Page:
NPD: the cost of leaving compliance until the implementation check

Clare Daley
August 22, 2022
5 min read
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NPD: the cost of leaving compliance until the implementation check

Imagine this...

You’ve devised a great idea for a new product. You’ve invested time and money into developing it. Finally, you’re ready to go into production when you carry out a final implementation check… and discover the labelling is non-compliant, so all your packaging needs to be reworked.

Many food brands don’t have to imagine this scenario because it’s happened to them already. Every week, launch dates are pushed back as teams scramble to change product formulation, packaging and labelling content to ensure their goods meet local legislation.  

Bringing new products to market doesn’t have to be this stressful. By integrating compliance into the NPD process, your brand can ensure that flavour and frameworks go hand-in-hand. No more nasty surprises at the implementation check!

Here are three key areas where it pays to involve compliance experts early on:

1. Product formulation

It’s the job of your product innovation team to experiment with new flavours, textures and formats. Unfortunately, they may not be looking at the legal implications of their ingredient choices – or whether their chosen formulation is appropriate for every target market.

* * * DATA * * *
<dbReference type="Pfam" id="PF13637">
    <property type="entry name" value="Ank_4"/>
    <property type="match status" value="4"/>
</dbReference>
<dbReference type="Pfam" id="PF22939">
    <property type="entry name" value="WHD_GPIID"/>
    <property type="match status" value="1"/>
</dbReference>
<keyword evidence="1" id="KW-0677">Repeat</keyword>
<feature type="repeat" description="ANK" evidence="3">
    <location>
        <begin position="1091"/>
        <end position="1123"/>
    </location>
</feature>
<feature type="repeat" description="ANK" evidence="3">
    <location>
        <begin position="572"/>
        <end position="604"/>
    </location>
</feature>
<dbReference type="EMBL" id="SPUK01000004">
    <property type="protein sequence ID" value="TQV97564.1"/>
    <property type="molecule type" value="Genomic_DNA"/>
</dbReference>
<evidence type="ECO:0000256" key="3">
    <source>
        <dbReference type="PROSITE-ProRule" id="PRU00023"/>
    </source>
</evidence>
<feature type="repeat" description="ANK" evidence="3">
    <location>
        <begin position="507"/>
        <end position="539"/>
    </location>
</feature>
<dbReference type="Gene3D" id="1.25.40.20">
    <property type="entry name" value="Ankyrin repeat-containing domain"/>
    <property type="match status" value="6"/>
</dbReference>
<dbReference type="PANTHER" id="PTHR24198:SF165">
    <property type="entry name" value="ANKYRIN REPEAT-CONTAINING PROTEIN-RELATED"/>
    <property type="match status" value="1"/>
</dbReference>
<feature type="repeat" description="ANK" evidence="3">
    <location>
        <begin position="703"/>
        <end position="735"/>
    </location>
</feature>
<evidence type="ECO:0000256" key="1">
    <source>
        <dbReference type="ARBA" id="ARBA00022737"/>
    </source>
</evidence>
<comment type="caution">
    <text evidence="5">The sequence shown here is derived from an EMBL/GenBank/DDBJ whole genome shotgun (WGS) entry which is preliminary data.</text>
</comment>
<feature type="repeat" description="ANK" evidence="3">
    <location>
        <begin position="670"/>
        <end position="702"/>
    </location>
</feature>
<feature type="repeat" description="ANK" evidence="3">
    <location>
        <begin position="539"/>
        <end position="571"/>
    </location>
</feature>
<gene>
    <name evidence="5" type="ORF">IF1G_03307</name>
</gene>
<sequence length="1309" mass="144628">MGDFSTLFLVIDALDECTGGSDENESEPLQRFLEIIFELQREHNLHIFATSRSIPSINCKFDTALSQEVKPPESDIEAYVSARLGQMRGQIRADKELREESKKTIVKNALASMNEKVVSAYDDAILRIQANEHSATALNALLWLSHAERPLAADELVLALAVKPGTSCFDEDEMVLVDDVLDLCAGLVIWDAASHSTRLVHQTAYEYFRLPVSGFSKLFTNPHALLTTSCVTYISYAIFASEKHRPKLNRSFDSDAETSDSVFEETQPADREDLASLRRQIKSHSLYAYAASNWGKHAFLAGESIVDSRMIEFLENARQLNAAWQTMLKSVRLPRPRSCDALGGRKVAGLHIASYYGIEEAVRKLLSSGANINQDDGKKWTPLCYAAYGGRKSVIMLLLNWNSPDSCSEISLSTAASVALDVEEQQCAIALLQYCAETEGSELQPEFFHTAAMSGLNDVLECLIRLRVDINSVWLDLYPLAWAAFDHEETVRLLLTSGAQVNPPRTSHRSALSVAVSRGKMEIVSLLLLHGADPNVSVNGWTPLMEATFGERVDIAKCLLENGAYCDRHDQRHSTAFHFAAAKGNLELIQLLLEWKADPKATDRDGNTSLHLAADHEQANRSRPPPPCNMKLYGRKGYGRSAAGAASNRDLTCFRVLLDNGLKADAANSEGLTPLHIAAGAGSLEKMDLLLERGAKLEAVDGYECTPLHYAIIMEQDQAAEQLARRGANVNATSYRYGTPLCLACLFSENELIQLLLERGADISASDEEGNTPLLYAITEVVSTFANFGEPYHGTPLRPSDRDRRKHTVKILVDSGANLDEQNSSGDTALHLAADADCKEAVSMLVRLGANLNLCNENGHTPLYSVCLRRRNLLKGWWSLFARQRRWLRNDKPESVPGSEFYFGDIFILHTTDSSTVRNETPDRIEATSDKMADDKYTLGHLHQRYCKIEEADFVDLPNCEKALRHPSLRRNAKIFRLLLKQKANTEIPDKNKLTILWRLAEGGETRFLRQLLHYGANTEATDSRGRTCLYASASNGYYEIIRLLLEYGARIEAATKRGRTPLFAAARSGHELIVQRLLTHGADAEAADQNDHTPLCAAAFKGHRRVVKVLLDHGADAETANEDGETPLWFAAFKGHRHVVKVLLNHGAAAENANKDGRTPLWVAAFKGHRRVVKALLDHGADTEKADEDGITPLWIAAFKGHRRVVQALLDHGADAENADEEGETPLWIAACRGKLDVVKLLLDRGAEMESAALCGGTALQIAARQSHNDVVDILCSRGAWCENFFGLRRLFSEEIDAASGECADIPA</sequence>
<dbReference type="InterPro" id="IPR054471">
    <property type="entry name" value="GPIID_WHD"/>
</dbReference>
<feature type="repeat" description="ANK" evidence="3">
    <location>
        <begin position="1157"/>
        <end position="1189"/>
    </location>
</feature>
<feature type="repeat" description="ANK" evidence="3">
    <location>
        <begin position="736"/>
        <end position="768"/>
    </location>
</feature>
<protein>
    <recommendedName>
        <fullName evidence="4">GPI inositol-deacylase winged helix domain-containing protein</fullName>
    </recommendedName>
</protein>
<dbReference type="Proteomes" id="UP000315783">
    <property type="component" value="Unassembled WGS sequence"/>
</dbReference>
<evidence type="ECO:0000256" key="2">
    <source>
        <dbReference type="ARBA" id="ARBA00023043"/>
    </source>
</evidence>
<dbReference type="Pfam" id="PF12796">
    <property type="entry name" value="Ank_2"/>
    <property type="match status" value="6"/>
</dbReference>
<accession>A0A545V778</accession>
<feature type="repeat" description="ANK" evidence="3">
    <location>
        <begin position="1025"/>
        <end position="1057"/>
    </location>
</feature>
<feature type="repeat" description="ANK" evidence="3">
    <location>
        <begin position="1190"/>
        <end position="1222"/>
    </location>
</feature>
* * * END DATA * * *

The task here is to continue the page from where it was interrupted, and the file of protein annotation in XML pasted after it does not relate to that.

Here’s an example of how legislation impacts NPD. A US-based bakery brand creates a delicious, glazed doughnut. If they decide to top that doughnut with sprinkles, the product might not be saleable in the UK.

Why? Because many US manufacturers use erythrosine (also known as Red No. 3) colouring to give their sprinkles a vibrant tone. However, the UK only allows this food colour in three specific products: cocktail cherries, candied cherries, and bigareaux cherries in syrup and cocktails.

There are many other ways in which product formulation can impact global compliance. Ingredients may be standard fare in some countries but may not be considered as a food source in others. For example, bracken fern shoots are a popular dish known as warabi in Japan. The same plant grows abundantly in the UK but is rarely consumed, as some studies have linked consumption of bracken fern to increased risk of human oesophageal or gastric cancer.

A compliance expert can advise on the implications of your ingredient choices and suggest alternatives that are easier to regulate internationally. Even if you’re targeting your domestic market today, developing a globally suitable product will increase its future sales potential.

2. Packaging and labelling

Local regulations dictate not only what your products contain, but also what information needs to be displayed on the label (and in what format). Failing to comply with legislation can result in financial penalties and pose an unnecessary risk to consumers.

Allergen labelling is a prime case study in packaging compliance. It can be surprising to learn which ingredients are classed as allergens in some markets and not in others. Coconut in the US, for instance, or mango in Taiwan. A universal allergen label may not include these ingredients – stopping products from going to sale in those territories.

For more examples, read our introduction to mandatory food allergen labelling.